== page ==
Posted by: greercn | September 7, 2016

Café Society

A middle-aged man is having a secret affair with a much younger woman. A young man moves from New York to Hollywood, hoping to make his fortune. It’s Los Angeles in the 1930s. You might need sunglasses.

If you’re hoping Woody Allen has one more original tale in him, abandon that hope. Stunning sets, beautiful costumes and cars all offer visual treats.

Moments remind you of quite how great Woody used to be. The New York family and nightclub scenes feature some sharp writing and performances. Studio scenes and parties pull the viewer in. And, as always, Woody gets a very talented group of actors together.

Jesse Eisenberg is Bobby, who goes to work for his uncle Phil, played by Steve Carell. Kristen Stewart wears beautiful clothes and has some great lines, but she suffers from the rather cartoonish quality given to women in Woody movies. I long for someone of the strength of Annie Hall.

Bobby’s parents have some of the funniest lines and Jeannie Berlin and Ken Stott have real warmth and style. Cory Stoll is very entertaining as Bobby’s brother Ben and Blake Lively, again, has a half-formed person to act as.

Sheryl Lee’s character disappears partway through, never to be heard of again. This is irritating as she does engage my emotions.

And that’s the real trouble. I never really care about what is going to happen to any of these people. It all feels sombre and even the laughs are of the rueful type.

The Stratford East Picturehouse was full and we enjoyed it. But it is shallow stuff. Maybe Woody should live as a poor man in New York City for a bit and see if that inspires him to tell stories that matter.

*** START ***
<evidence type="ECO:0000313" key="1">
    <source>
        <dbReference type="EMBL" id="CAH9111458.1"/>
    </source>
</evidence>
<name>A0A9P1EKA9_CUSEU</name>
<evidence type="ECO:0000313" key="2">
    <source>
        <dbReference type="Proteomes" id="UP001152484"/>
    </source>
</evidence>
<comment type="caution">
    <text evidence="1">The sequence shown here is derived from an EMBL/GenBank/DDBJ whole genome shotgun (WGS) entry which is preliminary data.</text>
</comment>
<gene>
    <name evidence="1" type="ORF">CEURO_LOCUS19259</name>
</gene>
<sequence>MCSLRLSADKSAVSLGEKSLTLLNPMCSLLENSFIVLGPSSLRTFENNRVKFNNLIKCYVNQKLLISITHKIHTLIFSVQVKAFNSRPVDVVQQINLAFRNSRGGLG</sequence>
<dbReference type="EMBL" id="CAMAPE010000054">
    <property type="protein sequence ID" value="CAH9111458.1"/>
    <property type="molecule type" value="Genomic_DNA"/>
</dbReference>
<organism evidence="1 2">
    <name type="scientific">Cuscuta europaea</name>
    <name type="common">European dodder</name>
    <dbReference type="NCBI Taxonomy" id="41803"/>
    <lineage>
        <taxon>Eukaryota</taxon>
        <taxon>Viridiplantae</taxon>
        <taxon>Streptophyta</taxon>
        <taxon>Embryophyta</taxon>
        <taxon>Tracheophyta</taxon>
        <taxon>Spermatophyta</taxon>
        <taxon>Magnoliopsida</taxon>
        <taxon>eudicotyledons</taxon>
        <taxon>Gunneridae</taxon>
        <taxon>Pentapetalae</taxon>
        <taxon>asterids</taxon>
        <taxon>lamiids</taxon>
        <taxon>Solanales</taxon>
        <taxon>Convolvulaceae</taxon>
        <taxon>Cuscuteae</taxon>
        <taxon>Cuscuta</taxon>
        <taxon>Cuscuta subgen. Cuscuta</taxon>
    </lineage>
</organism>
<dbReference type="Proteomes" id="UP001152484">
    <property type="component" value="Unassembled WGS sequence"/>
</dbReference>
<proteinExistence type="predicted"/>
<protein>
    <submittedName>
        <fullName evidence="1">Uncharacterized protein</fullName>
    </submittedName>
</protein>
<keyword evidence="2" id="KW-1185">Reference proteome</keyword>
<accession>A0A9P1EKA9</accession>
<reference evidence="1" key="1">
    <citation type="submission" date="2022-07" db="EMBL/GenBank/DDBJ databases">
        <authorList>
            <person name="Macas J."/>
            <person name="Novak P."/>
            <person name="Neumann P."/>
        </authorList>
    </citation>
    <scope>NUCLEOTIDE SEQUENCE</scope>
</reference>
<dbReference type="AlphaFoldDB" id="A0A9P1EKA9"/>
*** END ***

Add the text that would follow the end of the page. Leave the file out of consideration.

Go see it if you have to see everything Woody does and if you love the look and feel of 1930s luxury.

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Responses

  1. Hmm – shame it doesn’t quite live up to the fantasticness that is vintage Woody. Nice review!

    • ‘Fantasticness’ – that’s not even an excuse of word.

      • I quite like your new word “fantasticness”. I wanted to enjoy this, so much. And it is very pretty to watch. Thanks for the comment.

      • Looks very visually pleasing – I’ll be giving it a go

  2. The clothes, sets and cars are worth seeing from a fashion and style point of view.

  3. Not Woody’s best, but still enjoyable as is. Nice review.

    • Thanks, Dan. It is very lovely to look at.

  4. I saw this because I was late for Snowdon (which I will probably find disappointing as well). Bobby’s funny lines sound as if a younger Woody Allen was speaking them, i.e. nothing new under the sun. Kristen Stewart is every nebbishe Jewish boy’s shiksa fantasy; reminds me of the young Cybill Shepherd in the Last Picture Show.

    • That’s really interesting, Sam and I agree. I think the strength of this film is in its visual appeal. The main thing that annoys me about Woody’s movies is that he is only really interested in the rich and successful.


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